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J Antimicrob Chemother. 2016 Jul;71(7):2037-46. doi: 10.1093/jac/dkw084. Epub 2016 Apr 18.

Understanding flucloxacillin prescribing trends and treatment non-response in UK primary care: a Clinical Practice Research Datalink (CPRD) study.

Author information

Division of Population Medicine, School of Medicine, Cardiff University, 3rd Floor, Neuadd Meirionnydd, Heath Park, Cardiff CF14 4YS, UK
Centre for Trials Research, College of Biomedical & Life Sciences, Cardiff University, 7th Floor, Neuadd Meirionnydd, Heath Park, Cardiff CF14 4YS, UK.
Farr Institute, Swansea University Medical School, Singleton Park SA2 8PP, UK.
Nuffield Department of Primary Care Health Sciences, University of Oxford, New Radcliffe House, Radcliffe Observatory Quarter, Woodstock Road, Oxford OX2 6NW, UK.



The volume of prescribed antibiotics is associated with antimicrobial resistance and, unlike most other antibiotic classes, flucloxacillin prescribing has increased. We aimed to describe UK primary care flucloxacillin prescribing and factors associated with subsequent antibiotic prescribing as a proxy for non-response.


Clinical Practice Research Datalink patients with acute prescriptions for oral flucloxacillin between January 2004 and December 2013, prescription details, associated Read codes and patient demographics were identified. Monthly prescribing rates were plotted and logistic regression identified factors associated with having a subsequent antibiotic prescription within 28 days.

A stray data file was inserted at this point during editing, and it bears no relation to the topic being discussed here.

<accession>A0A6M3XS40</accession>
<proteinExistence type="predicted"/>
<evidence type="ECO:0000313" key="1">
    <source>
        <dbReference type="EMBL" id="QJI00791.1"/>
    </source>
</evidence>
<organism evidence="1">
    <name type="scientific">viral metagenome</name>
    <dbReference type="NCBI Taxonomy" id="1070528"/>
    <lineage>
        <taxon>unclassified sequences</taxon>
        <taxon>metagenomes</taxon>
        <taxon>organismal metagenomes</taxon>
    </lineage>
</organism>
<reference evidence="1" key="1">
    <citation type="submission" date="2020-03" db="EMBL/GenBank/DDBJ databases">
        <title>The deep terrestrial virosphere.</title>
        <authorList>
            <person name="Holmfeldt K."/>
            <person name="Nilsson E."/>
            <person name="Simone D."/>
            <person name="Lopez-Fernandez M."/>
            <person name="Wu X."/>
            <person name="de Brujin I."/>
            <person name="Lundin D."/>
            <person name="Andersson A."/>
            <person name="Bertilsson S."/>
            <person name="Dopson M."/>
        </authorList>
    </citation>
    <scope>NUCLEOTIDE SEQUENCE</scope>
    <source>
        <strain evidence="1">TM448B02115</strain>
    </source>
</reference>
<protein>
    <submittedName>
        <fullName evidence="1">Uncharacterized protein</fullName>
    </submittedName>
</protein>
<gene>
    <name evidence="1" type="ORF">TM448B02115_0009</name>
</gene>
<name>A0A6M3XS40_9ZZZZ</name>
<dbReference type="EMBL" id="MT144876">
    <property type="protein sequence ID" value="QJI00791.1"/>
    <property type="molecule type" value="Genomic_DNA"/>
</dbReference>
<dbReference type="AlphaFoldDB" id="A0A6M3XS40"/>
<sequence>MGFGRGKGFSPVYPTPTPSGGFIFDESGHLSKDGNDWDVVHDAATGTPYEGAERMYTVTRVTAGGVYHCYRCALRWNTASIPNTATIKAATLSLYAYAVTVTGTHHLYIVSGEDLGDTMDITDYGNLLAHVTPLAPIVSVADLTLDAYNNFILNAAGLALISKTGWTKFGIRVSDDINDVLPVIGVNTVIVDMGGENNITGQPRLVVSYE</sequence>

3 031 179 acute prescriptions for 1 667 431 patients were included. Average monthly prescription rates increased from 4.74 prescriptions per 1000 patient-months in 2004 to 5.74 (increase of 21.1%) in 2013. The highest prescribing rates and the largest increases in rates were seen in older adults (70+ years), but the overall increase in prescribing was not accounted for by an ageing population. Prescribing 500 mg tablets/capsules rather than 250 mg became more common. Children were frequently prescribed low doses and small volumes (5 day course) and prescribing declined for children, including for impetigo. Only 4.2% of new prescriptions involved co-prescription of another antibiotic. Age (<5 and ≥60 years), diagnosis of 'cellulitis or abscess' or no associated code, and 500 mg dose were associated with a subsequent antibiotic prescription, which occurred after 17.6% of first prescriptions.


There is a need to understand better the reasons for increased prescribing of flucloxacillin in primary care, optimal dosing (and the need to co-prescribe other antibiotics) and the reasons why one in five patients are prescribed a further antibiotic within 4 weeks.

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